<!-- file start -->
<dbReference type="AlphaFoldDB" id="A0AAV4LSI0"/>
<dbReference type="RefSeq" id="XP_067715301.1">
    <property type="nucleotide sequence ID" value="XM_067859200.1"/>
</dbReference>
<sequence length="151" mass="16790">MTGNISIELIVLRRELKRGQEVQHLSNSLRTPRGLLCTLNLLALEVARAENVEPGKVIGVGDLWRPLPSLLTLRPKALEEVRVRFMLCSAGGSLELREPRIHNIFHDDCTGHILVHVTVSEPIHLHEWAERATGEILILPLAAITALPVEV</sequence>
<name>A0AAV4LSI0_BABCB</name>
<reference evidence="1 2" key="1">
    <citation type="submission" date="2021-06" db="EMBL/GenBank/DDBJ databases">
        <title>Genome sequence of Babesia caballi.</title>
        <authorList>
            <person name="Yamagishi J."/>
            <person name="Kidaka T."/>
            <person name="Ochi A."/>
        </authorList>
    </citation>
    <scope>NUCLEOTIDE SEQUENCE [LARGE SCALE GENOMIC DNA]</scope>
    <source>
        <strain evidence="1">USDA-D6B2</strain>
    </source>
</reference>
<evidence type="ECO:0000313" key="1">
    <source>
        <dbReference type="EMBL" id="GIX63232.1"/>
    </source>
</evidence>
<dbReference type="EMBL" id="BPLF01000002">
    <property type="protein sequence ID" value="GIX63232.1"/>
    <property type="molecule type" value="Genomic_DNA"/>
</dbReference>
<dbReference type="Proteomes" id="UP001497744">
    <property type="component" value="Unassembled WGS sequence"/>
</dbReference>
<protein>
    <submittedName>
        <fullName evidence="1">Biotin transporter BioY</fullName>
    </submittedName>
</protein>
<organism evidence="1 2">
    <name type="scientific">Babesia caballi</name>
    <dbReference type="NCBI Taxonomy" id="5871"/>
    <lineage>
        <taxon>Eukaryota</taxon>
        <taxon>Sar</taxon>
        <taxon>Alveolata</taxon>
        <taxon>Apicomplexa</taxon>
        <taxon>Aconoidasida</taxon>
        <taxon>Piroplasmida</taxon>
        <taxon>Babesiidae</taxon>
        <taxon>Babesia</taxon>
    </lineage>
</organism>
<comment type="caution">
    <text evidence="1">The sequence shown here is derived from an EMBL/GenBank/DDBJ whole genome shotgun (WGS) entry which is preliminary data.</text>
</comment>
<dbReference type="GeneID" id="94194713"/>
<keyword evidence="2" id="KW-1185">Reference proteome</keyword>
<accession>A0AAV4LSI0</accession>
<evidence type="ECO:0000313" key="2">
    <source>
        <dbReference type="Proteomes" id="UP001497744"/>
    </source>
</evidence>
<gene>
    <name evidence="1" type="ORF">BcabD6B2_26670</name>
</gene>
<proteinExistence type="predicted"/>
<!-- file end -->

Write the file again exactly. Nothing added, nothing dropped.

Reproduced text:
<dbReference type="AlphaFoldDB" id="A0AAV4LSI0"/>
<dbReference type="RefSeq" id="XP_067715301.1">
    <property type="nucleotide sequence ID" value="XM_067859200.1"/>
</dbReference>
<sequence length="151" mass="16790">MTGNISIELIVLRRELKRGQEVQHLSNSLRTPRGLLCTLNLLALEVARAENVEPGKVIGVGDLWRPLPSLLTLRPKALEEVRVRFMLCSAGGSLELREPRIHNIFHDDCTGHILVHVTVSEPIHLHEWAERATGEILILPLAAITALPVEV</sequence>
<name>A0AAV4LSI0_BABCB</name>
<reference evidence="1 2" key="1">
    <citation type="submission" date="2021-06" db="EMBL/GenBank/DDBJ databases">
        <title>Genome sequence of Babesia caballi.</title>
        <authorList>
            <person name="Yamagishi J."/>
            <person name="Kidaka T."/>
            <person name="Ochi A."/>
        </authorList>
    </citation>
    <scope>NUCLEOTIDE SEQUENCE [LARGE SCALE GENOMIC DNA]</scope>
    <source>
        <strain evidence="1">USDA-D6B2</strain>
    </source>
</reference>
<evidence type="ECO:0000313" key="1">
    <source>
        <dbReference type="EMBL" id="GIX63232.1"/>
    </source>
</evidence>
<dbReference type="EMBL" id="BPLF01000002">
    <property type="protein sequence ID" value="GIX63232.1"/>
    <property type="molecule type" value="Genomic_DNA"/>
</dbReference>
<dbReference type="Proteomes" id="UP001497744">
    <property type="component" value="Unassembled WGS sequence"/>
</dbReference>
<protein>
    <submittedName>
        <fullName evidence="1">Biotin transporter BioY</fullName>
    </submittedName>
</protein>
<organism evidence="1 2">
    <name type="scientific">Babesia caballi</name>
    <dbReference type="NCBI Taxonomy" id="5871"/>
    <lineage>
        <taxon>Eukaryota</taxon>
        <taxon>Sar</taxon>
        <taxon>Alveolata</taxon>
        <taxon>Apicomplexa</taxon>
        <taxon>Aconoidasida</taxon>
        <taxon>Piroplasmida</taxon>
        <taxon>Babesiidae</taxon>
        <taxon>Babesia</taxon>
    </lineage>
</organism>
<comment type="caution">
    <text evidence="1">The sequence shown here is derived from an EMBL/GenBank/DDBJ whole genome shotgun (WGS) entry which is preliminary data.</text>
</comment>
<dbReference type="GeneID" id="94194713"/>
<keyword evidence="2" id="KW-1185">Reference proteome</keyword>
<accession>A0AAV4LSI0</accession>
<evidence type="ECO:0000313" key="2">
    <source>
        <dbReference type="Proteomes" id="UP001497744"/>
    </source>
</evidence>
<gene>
    <name evidence="1" type="ORF">BcabD6B2_26670</name>
</gene>
<proteinExistence type="predicted"/>